According to friend George Englund in his book "The Way It's Never Been Done Before: My Friendship with Marlon Brando," he testified at the manslaughter trial of his son Christian Brando that his mother and father and one of his two sisters had been alcoholics.
Paramount studio brass wanted him to appear as Jay Gatsby in The Great Gatsby (1974), but he wanted $4 million, an unheard-of salary at the time.
Director Francis Ford Coppola wanted Brando to appear as Preston Tucker Jr. in his biopic of the maverick automotive executive he planned to make after he completed The Godfather: Part II (1974). Brando was not interested but did appear in Apocalypse Now (1979), the film Coppola actually did make after finishing The Godfather (1972) sequel. When Coppola finally got around to making the film Tucker: The Man and His Dream (1988), he cast Jeff Bridges in the role.
According to co-producer Fred Roos, Brando was scheduled to make a cameo appearance in The Godfather: Part II (1974), specifically in the flashback at the end of the film in which Vito Corleone comes back to his home and is greeted with a surprise birthday party. In fact, he was expected the day of shooting but did not show up due to a salary dispute. According to Francis Ford Coppola, he hadn't been paid for The Godfather (1972) and thus would not appear in the sequel.
Was a fan of Afro-Caribbean music, and changed from being a strict drummer to the congas after becoming enthralled by the music in New York City in the 1940s.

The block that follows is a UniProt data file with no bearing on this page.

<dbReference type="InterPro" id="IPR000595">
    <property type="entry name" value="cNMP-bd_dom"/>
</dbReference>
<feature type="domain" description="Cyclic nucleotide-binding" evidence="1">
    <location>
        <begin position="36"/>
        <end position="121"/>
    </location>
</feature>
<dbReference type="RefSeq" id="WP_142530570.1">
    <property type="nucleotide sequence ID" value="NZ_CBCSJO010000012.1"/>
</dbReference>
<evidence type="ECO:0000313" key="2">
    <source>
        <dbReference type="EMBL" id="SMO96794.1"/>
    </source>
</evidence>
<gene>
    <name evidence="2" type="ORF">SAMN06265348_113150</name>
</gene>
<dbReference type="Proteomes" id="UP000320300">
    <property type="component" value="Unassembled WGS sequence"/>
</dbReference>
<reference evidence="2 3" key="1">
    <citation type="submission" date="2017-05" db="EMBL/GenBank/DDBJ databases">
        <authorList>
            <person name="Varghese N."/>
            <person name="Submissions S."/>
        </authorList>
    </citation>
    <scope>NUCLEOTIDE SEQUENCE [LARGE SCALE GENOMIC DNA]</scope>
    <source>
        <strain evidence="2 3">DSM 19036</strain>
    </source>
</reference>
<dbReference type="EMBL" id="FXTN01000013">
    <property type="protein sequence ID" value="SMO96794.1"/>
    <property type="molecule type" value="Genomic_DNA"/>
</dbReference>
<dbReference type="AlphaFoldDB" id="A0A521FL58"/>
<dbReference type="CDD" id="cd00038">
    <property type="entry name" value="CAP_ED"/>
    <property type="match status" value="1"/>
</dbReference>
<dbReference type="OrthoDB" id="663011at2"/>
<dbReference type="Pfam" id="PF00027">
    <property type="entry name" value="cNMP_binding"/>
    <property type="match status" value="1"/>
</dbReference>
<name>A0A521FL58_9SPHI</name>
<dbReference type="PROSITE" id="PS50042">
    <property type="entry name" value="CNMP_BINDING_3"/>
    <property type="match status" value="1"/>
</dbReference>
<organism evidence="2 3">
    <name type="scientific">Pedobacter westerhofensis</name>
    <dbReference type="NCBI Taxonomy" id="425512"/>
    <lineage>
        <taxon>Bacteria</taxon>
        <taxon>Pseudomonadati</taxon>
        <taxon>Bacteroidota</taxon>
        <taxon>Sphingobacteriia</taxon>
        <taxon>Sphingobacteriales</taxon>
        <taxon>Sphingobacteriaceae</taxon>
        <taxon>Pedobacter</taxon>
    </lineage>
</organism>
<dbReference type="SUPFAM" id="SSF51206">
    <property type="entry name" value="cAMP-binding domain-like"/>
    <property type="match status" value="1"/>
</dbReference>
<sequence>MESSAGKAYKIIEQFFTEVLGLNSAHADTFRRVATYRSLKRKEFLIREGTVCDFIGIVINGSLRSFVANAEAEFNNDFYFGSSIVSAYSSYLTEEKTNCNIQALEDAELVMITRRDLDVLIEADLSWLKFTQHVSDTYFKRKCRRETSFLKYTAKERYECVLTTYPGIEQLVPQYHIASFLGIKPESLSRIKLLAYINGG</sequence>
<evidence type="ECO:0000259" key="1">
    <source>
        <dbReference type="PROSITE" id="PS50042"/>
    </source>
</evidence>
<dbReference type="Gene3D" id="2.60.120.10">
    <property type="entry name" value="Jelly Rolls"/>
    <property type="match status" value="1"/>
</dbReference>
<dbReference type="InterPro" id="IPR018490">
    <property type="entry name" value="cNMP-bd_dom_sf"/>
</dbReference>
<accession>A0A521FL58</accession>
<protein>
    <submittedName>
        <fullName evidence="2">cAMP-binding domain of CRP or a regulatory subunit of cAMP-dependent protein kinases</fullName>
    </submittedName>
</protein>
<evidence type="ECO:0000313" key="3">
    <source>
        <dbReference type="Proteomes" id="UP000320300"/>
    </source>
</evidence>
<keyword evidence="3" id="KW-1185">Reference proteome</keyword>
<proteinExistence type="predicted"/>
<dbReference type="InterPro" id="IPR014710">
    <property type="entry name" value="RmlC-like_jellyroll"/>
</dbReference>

Took possession of friend Wally Cox's ashes from his widow in order to scatter them at sea but actually kept them hidden in a closet at his house. In his autobiography, Brando said he frequently talked to Cox. The Los Angeles Times on September 22, 2004 quoted Brando's son, Miko, to the effect that both his father's and Cox's ashes were scattered at the same time in Death Valley, California in a ceremony following Brando's death.
Asked The Godfather (1972) co-star James Caan what he would want if his wishes came true. When Caan answered that he'd like to be in love, Brando answered, "Me too. But don't tell my wife."
Was scheduled to appear in the David Lean-directed "Nostromo" in 1991, but when Lean died, the production came to a halt. Thus, the world missed the last of three chances to see one of the world's greatest actors work with one of the world's greatest directors. Producer Sam Spiegel, who had won an Oscar for On the Waterfront (1954), offered Brando the title role in Lean's Lawrence of Arabia (1962), but he turned it down, saying he didn't want to ride camels in the desert for two years. Brando was Lean's first choice for the male lead in Ryan's Daughter (1970), but Brando, who at that time was considered box office poison by movie studios, never was offered the role.
Brando tried to join the Army during World War II but was rejected due to a knee injury he had sustained while playing football at Shattuck Military Academy. After he made The Men (1950), the Korean War broke out, and he was ordered by the draft board to report for a physical prior to induction. As his knee was better due to an operation, he initially was reclassified from 4-F to 1-A, but the military again rejected him, this time for mental problems, as he was under psychoanalysis.
The story about his mother his character Paul tells Jeanne in Last Tango in Paris (1972), about how she taught him to appreciate nature, which he illustrates with his reminiscence of his dog Dutchy hunting rabbits in a mustard field, is real, based on his own recollections of his past.
His best friend was Wally Cox, whom he had known as a child and then met again when both were aspiring actors in New York during the 1940s. According to Brando's autobiography, there wasn't a day that went by when he didn't think of Wally. So close did he feel to Cox, he even kept the pajamas he died in.